5. 5.
    Zuskin E, Lipozencić J, Pucarin-Cvetković J, Mustajbegović J, Schachter N, Mucić-Pucić B, Neralić-Meniga I. Ancient medicine—a review. Acta Dermatovenerol Croat. 2008;16:149–57.PubMedGoogle Scholar
  6. 6.
    Li S, Xu H. Integrative Western and Chinese medicine on coronary heart disease: where is the orientation? Evid Based Complement Alternat Med. 2013;2013:459264.PubMedPubMedCentralGoogle Scholar
  7. 7.
    Lam TP, Sun KS. Dilemma of integration with Western medicine – views of traditional Chinese medicine practitioners in a predominant Western medical setting. Complement Ther Med. 2013;21:300–5.CrossRefPubMedGoogle Scholar
  8. 8.
    Chan E, Tan M, Xin J, Sudarsanam S, Johnson DE. Interactions between traditional Chinese medicines and Western therapeutics. Curr Opin Drug Discov Devel. 2010;13:50–65.PubMedGoogle Scholar
  9. 9.
    Ventegodt S, Andersen NJ, Merrick J. Holistic medicine: scientific challenges. ScientificWorldJournal. 2003;3:1108–16.CrossRefPubMedPubMedCentralGoogle Scholar
  10. 10.
    Mariano C. Holistic nursing as a specialty: holistic nursing—scope and standards of practice. Nurs Clin North Am. 2007;42:165–88.CrossRefPubMedGoogle Scholar
  11. 11.
    Song JJ, Yan ME, Wu XK, Hou LH. Progress of integrative Chinese and Western medicine in treating polycystic ovarian syndrome caused infertility. Chin J Integr Med. 2006;12:312–6.CrossRefPubMedGoogle Scholar
  12. 12.
    Liu X, Zhang M, He L, Li Y. Chinese herbs combined with Western medicine for severe acute respiratory syndrome (SARS). Cochrane Database Syst Rev. 2012;10:CD004882.PubMedGoogle Scholar
  13. 13.
    Broadbent A. Philosophy and preventive medicine. Prev Med. 2012;55:575–6.CrossRefPubMedGoogle Scholar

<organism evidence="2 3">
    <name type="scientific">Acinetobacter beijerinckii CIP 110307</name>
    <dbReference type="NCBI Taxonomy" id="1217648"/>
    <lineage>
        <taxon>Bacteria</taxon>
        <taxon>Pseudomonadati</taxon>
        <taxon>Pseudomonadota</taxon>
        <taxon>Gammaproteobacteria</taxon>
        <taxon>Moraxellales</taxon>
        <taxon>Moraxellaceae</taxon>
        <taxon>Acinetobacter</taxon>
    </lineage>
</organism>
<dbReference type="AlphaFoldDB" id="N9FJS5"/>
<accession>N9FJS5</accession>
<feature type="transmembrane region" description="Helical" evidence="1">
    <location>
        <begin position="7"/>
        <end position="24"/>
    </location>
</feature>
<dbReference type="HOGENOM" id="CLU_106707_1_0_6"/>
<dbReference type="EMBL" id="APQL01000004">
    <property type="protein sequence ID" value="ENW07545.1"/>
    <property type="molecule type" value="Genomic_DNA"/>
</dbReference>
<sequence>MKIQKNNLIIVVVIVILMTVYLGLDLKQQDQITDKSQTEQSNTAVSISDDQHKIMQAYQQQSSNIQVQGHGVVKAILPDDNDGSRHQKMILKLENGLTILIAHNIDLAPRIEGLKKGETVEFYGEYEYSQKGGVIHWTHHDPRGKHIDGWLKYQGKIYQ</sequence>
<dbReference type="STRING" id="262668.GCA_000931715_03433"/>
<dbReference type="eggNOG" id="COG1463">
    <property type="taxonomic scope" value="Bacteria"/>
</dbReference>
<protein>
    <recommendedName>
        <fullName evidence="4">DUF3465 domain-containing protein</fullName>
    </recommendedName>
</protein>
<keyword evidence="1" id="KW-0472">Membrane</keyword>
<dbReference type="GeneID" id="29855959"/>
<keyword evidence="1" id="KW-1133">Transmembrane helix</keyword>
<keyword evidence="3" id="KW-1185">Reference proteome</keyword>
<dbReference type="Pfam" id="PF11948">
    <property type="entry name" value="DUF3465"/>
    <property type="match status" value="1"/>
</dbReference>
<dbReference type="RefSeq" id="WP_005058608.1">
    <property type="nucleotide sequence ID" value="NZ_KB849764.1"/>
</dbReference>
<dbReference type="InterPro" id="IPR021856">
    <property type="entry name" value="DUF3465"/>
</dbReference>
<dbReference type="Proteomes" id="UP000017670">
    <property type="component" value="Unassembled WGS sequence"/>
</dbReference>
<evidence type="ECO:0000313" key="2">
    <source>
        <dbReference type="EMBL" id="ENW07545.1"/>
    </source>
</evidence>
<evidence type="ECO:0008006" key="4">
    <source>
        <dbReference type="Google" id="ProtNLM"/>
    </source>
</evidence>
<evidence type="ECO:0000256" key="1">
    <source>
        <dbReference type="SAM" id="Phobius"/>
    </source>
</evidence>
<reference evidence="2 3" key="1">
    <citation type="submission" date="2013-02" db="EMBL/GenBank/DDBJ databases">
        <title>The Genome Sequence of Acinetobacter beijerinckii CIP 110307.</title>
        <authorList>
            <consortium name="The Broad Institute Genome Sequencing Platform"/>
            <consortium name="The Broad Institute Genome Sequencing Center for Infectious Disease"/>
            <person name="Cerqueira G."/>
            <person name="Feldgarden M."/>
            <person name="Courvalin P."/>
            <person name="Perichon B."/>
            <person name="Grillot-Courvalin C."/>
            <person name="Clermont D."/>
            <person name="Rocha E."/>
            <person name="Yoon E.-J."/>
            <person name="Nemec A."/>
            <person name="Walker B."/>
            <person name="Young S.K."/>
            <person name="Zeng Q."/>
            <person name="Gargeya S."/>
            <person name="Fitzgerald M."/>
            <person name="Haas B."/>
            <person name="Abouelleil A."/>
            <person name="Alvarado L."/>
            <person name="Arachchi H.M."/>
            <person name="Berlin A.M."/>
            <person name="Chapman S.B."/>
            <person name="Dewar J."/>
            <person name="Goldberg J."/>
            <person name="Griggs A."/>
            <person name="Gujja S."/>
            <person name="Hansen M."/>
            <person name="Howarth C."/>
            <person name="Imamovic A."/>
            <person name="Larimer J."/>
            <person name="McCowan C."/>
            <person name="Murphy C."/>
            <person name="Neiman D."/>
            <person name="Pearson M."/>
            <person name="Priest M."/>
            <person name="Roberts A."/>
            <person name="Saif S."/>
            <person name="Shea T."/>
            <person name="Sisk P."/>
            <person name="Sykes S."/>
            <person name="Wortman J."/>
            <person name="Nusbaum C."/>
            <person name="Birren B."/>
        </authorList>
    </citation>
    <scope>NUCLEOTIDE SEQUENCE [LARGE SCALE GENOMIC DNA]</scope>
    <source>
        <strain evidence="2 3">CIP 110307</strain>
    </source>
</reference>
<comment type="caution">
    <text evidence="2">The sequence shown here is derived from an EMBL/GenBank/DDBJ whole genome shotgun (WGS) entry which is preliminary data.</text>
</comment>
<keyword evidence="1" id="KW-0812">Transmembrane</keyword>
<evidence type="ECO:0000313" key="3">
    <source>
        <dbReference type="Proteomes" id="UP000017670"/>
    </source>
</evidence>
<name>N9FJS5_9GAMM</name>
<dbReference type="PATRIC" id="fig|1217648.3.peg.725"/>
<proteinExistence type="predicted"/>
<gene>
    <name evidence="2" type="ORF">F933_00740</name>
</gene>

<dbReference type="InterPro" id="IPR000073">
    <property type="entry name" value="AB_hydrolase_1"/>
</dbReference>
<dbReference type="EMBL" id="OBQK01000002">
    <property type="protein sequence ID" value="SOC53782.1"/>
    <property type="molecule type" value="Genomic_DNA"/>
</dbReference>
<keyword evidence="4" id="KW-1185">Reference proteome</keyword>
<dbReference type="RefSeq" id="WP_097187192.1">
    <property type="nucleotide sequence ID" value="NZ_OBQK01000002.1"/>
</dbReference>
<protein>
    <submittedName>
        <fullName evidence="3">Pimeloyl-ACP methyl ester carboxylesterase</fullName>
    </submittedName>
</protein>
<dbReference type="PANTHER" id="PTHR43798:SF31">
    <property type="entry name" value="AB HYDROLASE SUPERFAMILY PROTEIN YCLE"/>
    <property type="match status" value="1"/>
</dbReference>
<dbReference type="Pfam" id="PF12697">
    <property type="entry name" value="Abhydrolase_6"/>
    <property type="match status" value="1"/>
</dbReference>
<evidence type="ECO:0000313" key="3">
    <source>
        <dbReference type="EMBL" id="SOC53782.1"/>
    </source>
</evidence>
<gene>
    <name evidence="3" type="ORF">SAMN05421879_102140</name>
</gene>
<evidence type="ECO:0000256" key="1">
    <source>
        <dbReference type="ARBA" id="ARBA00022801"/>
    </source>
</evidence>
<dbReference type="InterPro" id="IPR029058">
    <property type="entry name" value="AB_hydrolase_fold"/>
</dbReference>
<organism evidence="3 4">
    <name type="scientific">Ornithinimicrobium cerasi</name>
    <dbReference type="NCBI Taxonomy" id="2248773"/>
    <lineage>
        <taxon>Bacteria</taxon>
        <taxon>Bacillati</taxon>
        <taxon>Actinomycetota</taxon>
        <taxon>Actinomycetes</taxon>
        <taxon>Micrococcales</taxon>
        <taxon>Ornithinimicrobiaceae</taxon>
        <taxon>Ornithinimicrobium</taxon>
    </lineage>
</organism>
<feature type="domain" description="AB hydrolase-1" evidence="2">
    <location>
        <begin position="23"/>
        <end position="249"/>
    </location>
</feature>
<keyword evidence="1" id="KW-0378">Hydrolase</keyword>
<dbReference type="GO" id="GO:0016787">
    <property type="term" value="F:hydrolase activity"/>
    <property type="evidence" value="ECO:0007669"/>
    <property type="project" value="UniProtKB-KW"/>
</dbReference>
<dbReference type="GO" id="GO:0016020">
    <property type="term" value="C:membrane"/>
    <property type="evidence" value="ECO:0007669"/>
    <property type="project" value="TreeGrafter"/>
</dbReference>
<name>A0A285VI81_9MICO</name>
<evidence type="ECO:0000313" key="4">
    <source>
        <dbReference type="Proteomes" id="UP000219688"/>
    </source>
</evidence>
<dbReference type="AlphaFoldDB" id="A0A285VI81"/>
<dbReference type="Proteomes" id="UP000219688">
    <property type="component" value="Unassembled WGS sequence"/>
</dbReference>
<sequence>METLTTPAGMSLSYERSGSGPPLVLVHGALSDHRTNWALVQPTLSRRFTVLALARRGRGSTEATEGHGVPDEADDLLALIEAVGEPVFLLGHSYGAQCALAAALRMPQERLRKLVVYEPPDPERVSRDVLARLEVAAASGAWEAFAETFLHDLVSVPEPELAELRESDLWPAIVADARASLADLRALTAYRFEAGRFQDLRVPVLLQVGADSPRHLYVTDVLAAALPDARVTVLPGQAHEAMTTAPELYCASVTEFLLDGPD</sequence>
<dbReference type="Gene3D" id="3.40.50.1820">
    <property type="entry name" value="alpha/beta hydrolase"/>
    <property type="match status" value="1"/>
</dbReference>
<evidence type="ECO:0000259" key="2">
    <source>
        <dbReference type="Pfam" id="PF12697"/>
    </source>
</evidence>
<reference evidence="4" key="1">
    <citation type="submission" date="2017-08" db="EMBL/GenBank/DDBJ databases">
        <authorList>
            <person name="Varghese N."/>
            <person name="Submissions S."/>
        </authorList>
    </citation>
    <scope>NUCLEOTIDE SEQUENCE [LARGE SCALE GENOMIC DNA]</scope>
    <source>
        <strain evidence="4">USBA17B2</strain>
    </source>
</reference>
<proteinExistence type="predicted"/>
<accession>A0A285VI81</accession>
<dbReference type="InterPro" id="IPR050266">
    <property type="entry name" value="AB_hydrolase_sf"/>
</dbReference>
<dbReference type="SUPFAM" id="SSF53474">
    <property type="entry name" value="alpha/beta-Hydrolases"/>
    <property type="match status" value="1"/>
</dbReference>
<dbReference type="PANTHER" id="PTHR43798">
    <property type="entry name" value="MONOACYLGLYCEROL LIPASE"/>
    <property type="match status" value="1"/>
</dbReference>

14. 14.
    Baetu TM. Genes after the human genome project. Stud Hist Phil Biol Biomed Sci. 2012;43:191–201.CrossRefGoogle Scholar
  15. 15.
    Hood L, Rowen L. The human genome project: big science transforms biology and medicine. Genome Med. 2013;5:79.CrossRefPubMedPubMedCentralGoogle Scholar
  16. 16.
    Yip W, Hsiao WC. The Chinese health system at a crossroads. Health Aff. 2008;27:460–8.CrossRefGoogle Scholar
  17. 17.
    Fan X, Yang Z, Fan D. Further discussion on holistic integrative medicine (in Chinese). Med Philos. 2013;34:6–11. 27Google Scholar
  18. 18.
    Littman BH, Di Mario L, Plebani M, Marincola FM. What’s next in translational medicine? Clin Sci. 2007;112:217–27.CrossRefPubMedGoogle Scholar
  19. 19.
    Pan SY, Gao SH, Zhou SF, Tang MK, Yu ZL, Ko KM. New perspectives on complementary and alternative medicine: an overview and alternative therapy. Altern Ther Health Med. 2012;18:20–36.PubMedGoogle Scholar
  20. 20.
    Duggal R, Menkes DB. Evidence-based medicine in practice. Int J Clin Pract. 2011;65:639–44.CrossRefPubMedGoogle Scholar
  21. 21.
    Weisz G. The emergence of medical specialization in the nineteenth century. Bull Hist Med. 2003;77:536–75.CrossRefPubMedGoogle Scholar

Copyright information

© Springer Nature Singapore Pte Ltd. and People's Medical Publishing House, PR of China 2020

Authors and Affiliations

  1. 1.Xijing Hospital of Digestive DiseasesThe Fourth Military Medical UniversityXianChina
  2. 2.Chinese Academy of EngineeringBeijingChina
  3. 3.Beijing Institute of Ophthalmology, Beijing Tongren Eye CenterBeijing Tongren Hosptial, Capital Medical UniversityBeijingChina
  4. 4.Beijing Ophthalmology and Visual Sciences Key LaboratoryBeijingChina

Personalised recommendations